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Delving into a once-taboo literary work

UCLA and Getty institute host a seminar on an 18th century description of religious customs, which was once banned by the Vatican.

December 08, 2007|Louis Sahagun | Times Staff Writer

In the 18th century world of religious literature, there was a special place reserved for a collection of engravings and treatises called "Ceremonies and Religious Customs of All the Peoples of the World": It was on the "Index Librorum Prohibitorum"-- the Vatican's list of prohibited books.

The Vatican was outraged by the work's frank and intimate tour of the world's religious landscape at a time when Roman Catholics and Protestants were at loggerheads and Jews were prohibited from practicing their faith in public in parts of Europe. The collection also was an instant success, selling out all 3,000 copies printed.

"You might ask, 'Only 3,000 sold?' " said UCLA historian Margaret C. Jacob, an authority on the "Ceremonies." "But trust me. In 1740, that would have made the New York Times' bestseller list."

The work appeared in nine volumes and was a forerunner of the modern encyclopedia, offering hundreds of entries on religious traditions worldwide.

Particularly galling to Vatican authorities was the message embedded within its 3,500 pages and 250 engravings: Religious intolerance was a disgrace to mankind and would eventually lead to the downfall of Europe. To drive that point home, its first volume offered one of the most sympathetic portraits of Jewry available at the time.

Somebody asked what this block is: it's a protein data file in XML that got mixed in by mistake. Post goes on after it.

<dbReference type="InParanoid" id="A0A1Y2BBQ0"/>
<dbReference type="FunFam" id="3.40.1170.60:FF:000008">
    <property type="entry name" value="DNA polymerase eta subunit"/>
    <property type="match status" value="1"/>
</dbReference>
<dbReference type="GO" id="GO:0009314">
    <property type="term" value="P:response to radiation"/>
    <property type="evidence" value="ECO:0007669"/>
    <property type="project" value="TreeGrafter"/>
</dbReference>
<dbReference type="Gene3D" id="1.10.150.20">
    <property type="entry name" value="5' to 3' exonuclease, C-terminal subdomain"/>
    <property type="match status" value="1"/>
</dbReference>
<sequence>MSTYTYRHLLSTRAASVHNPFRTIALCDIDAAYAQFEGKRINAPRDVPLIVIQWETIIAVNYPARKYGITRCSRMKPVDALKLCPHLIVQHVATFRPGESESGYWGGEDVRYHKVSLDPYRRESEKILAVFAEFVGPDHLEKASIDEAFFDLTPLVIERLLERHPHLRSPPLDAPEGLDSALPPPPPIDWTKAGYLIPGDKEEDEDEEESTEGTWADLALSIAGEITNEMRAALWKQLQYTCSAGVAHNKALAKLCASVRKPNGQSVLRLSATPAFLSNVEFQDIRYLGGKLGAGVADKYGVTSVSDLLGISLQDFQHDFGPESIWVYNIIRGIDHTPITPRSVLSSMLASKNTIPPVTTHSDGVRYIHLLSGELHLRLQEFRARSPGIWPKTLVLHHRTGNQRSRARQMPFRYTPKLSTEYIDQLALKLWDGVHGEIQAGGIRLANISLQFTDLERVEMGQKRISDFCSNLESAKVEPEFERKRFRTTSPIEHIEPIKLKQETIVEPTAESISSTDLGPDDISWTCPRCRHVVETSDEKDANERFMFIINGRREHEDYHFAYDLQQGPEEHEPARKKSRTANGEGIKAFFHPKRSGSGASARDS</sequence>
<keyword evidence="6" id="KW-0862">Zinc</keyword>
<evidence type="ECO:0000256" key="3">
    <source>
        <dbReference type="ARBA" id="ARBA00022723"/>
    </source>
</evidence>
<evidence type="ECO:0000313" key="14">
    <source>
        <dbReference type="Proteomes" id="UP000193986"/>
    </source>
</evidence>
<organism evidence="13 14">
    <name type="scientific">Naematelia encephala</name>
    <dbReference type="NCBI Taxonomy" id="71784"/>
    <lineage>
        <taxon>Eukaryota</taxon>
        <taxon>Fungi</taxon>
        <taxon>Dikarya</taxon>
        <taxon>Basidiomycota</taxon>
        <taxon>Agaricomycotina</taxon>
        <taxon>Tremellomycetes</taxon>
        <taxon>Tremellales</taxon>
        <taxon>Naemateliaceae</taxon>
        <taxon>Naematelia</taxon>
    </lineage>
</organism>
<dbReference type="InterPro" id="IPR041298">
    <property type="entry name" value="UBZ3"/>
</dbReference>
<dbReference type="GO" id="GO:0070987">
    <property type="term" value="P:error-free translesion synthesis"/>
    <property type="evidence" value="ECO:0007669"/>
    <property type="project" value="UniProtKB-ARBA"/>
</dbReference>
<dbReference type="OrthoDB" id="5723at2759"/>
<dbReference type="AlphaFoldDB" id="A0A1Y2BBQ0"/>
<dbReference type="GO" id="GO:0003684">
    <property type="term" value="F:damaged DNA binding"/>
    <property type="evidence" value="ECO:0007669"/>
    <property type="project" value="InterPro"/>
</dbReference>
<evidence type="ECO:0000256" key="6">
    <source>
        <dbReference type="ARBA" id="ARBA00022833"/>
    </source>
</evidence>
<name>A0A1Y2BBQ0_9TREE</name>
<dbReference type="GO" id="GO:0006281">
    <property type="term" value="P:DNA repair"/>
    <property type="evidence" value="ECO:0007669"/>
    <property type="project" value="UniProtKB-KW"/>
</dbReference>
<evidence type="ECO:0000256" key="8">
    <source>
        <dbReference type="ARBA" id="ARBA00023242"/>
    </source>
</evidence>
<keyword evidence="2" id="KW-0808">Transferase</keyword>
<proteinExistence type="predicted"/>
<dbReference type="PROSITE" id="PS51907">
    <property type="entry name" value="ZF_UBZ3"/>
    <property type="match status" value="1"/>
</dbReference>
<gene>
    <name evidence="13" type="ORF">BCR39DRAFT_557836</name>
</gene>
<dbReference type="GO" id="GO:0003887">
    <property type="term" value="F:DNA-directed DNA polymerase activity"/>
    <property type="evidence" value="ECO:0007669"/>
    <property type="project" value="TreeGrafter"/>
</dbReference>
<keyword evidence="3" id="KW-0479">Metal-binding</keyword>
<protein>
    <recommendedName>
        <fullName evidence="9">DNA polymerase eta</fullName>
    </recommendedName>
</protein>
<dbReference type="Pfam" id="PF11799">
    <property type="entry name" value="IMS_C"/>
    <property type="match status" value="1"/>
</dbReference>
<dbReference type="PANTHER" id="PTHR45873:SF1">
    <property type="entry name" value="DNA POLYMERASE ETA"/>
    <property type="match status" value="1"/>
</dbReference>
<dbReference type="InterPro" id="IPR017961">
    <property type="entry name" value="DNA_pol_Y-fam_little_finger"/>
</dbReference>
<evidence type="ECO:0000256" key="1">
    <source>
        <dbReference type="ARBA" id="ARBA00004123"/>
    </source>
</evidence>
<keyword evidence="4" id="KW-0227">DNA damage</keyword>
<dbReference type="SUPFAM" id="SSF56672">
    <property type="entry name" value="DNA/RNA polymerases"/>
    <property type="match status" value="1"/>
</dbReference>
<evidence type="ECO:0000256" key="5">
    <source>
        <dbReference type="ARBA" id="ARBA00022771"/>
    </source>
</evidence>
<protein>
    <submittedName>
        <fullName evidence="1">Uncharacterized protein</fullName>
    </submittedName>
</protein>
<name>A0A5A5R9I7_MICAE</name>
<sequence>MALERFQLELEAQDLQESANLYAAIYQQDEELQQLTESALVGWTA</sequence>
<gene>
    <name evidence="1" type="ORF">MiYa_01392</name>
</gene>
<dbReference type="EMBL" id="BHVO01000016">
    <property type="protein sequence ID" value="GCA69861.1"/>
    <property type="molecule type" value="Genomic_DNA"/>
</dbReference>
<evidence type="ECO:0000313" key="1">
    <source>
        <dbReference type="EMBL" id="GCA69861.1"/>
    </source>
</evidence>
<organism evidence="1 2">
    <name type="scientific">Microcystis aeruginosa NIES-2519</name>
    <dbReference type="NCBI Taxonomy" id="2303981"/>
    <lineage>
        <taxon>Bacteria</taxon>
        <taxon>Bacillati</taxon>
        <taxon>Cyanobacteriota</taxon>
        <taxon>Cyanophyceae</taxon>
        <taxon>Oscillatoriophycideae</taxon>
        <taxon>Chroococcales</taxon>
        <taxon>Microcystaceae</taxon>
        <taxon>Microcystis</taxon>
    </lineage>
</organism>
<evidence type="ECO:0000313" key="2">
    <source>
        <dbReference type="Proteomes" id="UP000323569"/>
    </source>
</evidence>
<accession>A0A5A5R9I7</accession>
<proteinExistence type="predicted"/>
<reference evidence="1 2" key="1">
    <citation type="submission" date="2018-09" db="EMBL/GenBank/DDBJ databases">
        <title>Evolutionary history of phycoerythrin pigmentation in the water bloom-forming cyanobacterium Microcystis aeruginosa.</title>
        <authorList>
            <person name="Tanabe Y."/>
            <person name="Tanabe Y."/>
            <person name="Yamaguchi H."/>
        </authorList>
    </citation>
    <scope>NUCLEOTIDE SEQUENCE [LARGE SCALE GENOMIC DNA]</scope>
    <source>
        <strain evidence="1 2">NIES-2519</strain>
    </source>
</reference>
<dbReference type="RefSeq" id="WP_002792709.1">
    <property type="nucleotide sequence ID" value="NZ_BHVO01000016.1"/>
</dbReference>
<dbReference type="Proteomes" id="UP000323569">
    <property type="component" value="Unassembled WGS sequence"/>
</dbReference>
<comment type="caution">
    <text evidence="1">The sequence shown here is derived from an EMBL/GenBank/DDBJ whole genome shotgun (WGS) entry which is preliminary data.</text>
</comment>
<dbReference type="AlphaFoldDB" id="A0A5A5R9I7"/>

Who developed the controversial work that was 20 years in the making? Engraver Bernard Picart and bookseller Jean Frederic Bernard, French Protestant refugees without formal education who fled to Amsterdam, then the hub of Europe's publishing industry, and a haven for free-thinking authors, printers and engravers.

"Ceremonies" was the focus this week of a joint seminar at UCLA's William Andrews Clark Memorial Library and the Getty Research Institute in Los Angeles, where scholars and graduate students were mining its volumes for clues to the origins of the Age of Enlightenment, the period marked by scientific inquiry and the questioning of religious concepts of man, God and law.

Southern California is the ideal location for such an endeavor. With copies at the Getty institute, the Huntington Library in San Marino, the William Andrews Clark Memorial and the Charles E. Young Research libraries at UCLA, this is the only region in the world where originals of every major edition and translation of the seminal work can be found, researchers say.

The Picart Project seminar concludes today, with discussions focusing on identifying the resource materials -- mostly travel accounts left by early explorers -- Picart and Bernard used to produce one of the first comprehensive surveys of comparative religion, and one of the first works to use footnotes to cite sources.